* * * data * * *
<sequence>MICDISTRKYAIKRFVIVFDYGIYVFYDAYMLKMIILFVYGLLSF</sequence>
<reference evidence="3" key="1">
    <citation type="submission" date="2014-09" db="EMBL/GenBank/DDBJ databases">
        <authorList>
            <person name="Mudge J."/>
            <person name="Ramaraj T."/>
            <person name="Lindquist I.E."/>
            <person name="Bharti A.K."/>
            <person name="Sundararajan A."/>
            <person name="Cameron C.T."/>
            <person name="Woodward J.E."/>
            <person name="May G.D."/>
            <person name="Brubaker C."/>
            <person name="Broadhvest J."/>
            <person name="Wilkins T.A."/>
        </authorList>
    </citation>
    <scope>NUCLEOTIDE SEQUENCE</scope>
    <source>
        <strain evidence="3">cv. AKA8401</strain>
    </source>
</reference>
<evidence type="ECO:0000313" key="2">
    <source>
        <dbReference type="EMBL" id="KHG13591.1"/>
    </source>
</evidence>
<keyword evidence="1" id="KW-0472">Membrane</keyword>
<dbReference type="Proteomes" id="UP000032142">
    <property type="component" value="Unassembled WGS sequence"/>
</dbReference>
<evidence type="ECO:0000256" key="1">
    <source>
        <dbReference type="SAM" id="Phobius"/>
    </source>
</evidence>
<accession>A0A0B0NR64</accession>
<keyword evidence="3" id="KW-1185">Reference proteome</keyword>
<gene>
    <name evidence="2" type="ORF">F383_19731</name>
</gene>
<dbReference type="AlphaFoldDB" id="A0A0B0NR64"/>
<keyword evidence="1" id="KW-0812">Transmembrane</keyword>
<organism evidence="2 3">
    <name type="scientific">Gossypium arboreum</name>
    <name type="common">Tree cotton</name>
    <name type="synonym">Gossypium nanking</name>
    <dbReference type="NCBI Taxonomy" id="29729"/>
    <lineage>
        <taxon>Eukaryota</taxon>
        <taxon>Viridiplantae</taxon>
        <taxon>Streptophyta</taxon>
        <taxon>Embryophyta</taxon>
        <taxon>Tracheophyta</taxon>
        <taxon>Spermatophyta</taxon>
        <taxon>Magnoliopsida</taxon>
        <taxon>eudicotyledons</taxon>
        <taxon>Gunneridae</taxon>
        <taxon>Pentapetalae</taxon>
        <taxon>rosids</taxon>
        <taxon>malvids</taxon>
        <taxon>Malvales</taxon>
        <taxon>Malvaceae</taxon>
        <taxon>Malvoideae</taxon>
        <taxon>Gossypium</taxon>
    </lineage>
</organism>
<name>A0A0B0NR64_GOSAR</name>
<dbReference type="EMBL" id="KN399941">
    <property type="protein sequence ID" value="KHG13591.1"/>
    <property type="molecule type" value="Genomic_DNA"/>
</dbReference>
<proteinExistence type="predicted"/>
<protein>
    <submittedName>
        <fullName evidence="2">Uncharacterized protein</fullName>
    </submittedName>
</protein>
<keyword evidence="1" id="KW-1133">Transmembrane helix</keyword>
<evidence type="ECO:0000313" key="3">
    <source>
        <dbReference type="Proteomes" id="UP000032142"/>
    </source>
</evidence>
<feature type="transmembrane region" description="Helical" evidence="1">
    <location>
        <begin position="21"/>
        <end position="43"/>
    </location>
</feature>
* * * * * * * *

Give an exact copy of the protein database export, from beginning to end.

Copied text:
<sequence>MICDISTRKYAIKRFVIVFDYGIYVFYDAYMLKMIILFVYGLLSF</sequence>
<reference evidence="3" key="1">
    <citation type="submission" date="2014-09" db="EMBL/GenBank/DDBJ databases">
        <authorList>
            <person name="Mudge J."/>
            <person name="Ramaraj T."/>
            <person name="Lindquist I.E."/>
            <person name="Bharti A.K."/>
            <person name="Sundararajan A."/>
            <person name="Cameron C.T."/>
            <person name="Woodward J.E."/>
            <person name="May G.D."/>
            <person name="Brubaker C."/>
            <person name="Broadhvest J."/>
            <person name="Wilkins T.A."/>
        </authorList>
    </citation>
    <scope>NUCLEOTIDE SEQUENCE</scope>
    <source>
        <strain evidence="3">cv. AKA8401</strain>
    </source>
</reference>
<evidence type="ECO:0000313" key="2">
    <source>
        <dbReference type="EMBL" id="KHG13591.1"/>
    </source>
</evidence>
<keyword evidence="1" id="KW-0472">Membrane</keyword>
<dbReference type="Proteomes" id="UP000032142">
    <property type="component" value="Unassembled WGS sequence"/>
</dbReference>
<evidence type="ECO:0000256" key="1">
    <source>
        <dbReference type="SAM" id="Phobius"/>
    </source>
</evidence>
<accession>A0A0B0NR64</accession>
<keyword evidence="3" id="KW-1185">Reference proteome</keyword>
<gene>
    <name evidence="2" type="ORF">F383_19731</name>
</gene>
<dbReference type="AlphaFoldDB" id="A0A0B0NR64"/>
<keyword evidence="1" id="KW-0812">Transmembrane</keyword>
<organism evidence="2 3">
    <name type="scientific">Gossypium arboreum</name>
    <name type="common">Tree cotton</name>
    <name type="synonym">Gossypium nanking</name>
    <dbReference type="NCBI Taxonomy" id="29729"/>
    <lineage>
        <taxon>Eukaryota</taxon>
        <taxon>Viridiplantae</taxon>
        <taxon>Streptophyta</taxon>
        <taxon>Embryophyta</taxon>
        <taxon>Tracheophyta</taxon>
        <taxon>Spermatophyta</taxon>
        <taxon>Magnoliopsida</taxon>
        <taxon>eudicotyledons</taxon>
        <taxon>Gunneridae</taxon>
        <taxon>Pentapetalae</taxon>
        <taxon>rosids</taxon>
        <taxon>malvids</taxon>
        <taxon>Malvales</taxon>
        <taxon>Malvaceae</taxon>
        <taxon>Malvoideae</taxon>
        <taxon>Gossypium</taxon>
    </lineage>
</organism>
<name>A0A0B0NR64_GOSAR</name>
<dbReference type="EMBL" id="KN399941">
    <property type="protein sequence ID" value="KHG13591.1"/>
    <property type="molecule type" value="Genomic_DNA"/>
</dbReference>
<proteinExistence type="predicted"/>
<protein>
    <submittedName>
        <fullName evidence="2">Uncharacterized protein</fullName>
    </submittedName>
</protein>
<keyword evidence="1" id="KW-1133">Transmembrane helix</keyword>
<evidence type="ECO:0000313" key="3">
    <source>
        <dbReference type="Proteomes" id="UP000032142"/>
    </source>
</evidence>
<feature type="transmembrane region" description="Helical" evidence="1">
    <location>
        <begin position="21"/>
        <end position="43"/>
    </location>
</feature>